Cover art copyright
2002 Reg Cartwright
At the Edge of the Woods is a counting book in rhymed verse, illustrated with colorful, stylized pictures of animals and plant life.
Background: Cynthia Cotten loved playing in a field at the edge of a small woods in the small town in western New York State where she grew up. Later, as an adult, when she heard somebody say they loved the sound of the words "at the edge of the woods", because it made them wonder what might be found there, she began to wonder, too. This book is the result of that wondering.
(Reading and Language):
--Discuss rhyme. Find the rhyme scheme in the story.
Discuss alliteration. Find examples in the story.
Discuss words used to describe groups of animals. Example: a flock of birds, a gaggle of geese, a pod of whales.
Discuss any words that might be unfamiliar to the students, such as haze, burly, lumbers. Come up with synonyms for these words and read them in the sentences they appear in. Why did the author choose the words she did instead of one of these synonyms?
Wh-word questions: Talk about wh-words: who, what, when, where, why. "Who" questions are answered by people (or animals); "why" questions are reasons, etc. Have students formulate "wh-" questions related the the story.
What might each creature say to the bear if they met in the woods?
What might happen if the animals got together to chase the bear away?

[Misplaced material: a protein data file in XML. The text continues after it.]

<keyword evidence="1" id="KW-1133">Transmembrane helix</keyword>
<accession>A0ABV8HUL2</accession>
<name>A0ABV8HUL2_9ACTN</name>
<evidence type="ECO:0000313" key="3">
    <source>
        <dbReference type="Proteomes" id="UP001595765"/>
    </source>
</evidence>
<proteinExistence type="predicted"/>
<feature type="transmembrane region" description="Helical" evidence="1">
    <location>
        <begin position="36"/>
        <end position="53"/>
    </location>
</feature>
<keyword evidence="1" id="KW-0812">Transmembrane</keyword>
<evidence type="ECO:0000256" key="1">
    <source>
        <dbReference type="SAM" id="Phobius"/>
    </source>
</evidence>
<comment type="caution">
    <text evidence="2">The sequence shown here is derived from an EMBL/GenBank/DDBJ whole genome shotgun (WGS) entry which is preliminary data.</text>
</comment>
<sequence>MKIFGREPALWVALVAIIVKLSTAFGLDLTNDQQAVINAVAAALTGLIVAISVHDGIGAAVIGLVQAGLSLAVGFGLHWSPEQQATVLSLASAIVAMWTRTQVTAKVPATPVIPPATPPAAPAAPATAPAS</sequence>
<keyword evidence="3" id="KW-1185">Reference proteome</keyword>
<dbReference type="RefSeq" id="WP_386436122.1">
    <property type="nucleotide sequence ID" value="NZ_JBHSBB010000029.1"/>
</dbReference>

Write a story in the voice of the bear as he tries to persuade the other animals to come back out.
Write a poem or a story about an animal. Put it in its natural habitat. Put it in a habitat that would be entirely unnatural.
Write a story about something that might happen in another habitat--in the ocean, or the desert, or by a pond.
Turn this story into a Halloween story, and have the characters be people in costumes.
Discuss the different kinds of animals in the book--where and how they live, what they eat.
Discuss the different kinds of plants at the edge of the woods.
Discuss other things that might make these animals hide.
Discuss predator/prey, and basic survival. Why would a butterfly hide from a bear, when a bear doesn't eat butterflies?
Why did the author use a particular animal for a particular number? (Would it be likely to see a group of nine fawns?)
If you wrote the Halloween story, think about the different costumes people might wear. Would it be logical for ten Frankensteins to be frightened into hiding by a princess? Why might an author have that situation?
Discuss rhythm, rhyme and refrain.
Find other books in rhyme. Read them out loud. Compare different kinds of rhyme scheme.
Discuss the numbers of different animals and why the author used the animals she did for each number. What animals might she have used if the story had gone beyond ten?
Discuss the plant life and appearance of the edge of the woods. Where in the US might these woods be found? If the setting were changed, what kinds of plants might be found there? What would the land look like?
Change the setting of the story to a desert, a rain forest, an ocean, a forest in another country. Can you come up with ten animals that liver there? What is one thing (animal or other) that all might fear?
Draw your own woods. What animals would you put there?
If you wrote a story changing the habitat, illustrate that story.
Create 3-D animals using different kinds of materials. Create a habitat for them. (Do this with actual animals, or imaginary ones.)
Study artists who have painted animals or natural landscapes.
Bulletin Board Ideas:
Create a mural of the story.
Create a mural of the edge of the woods in other seasons.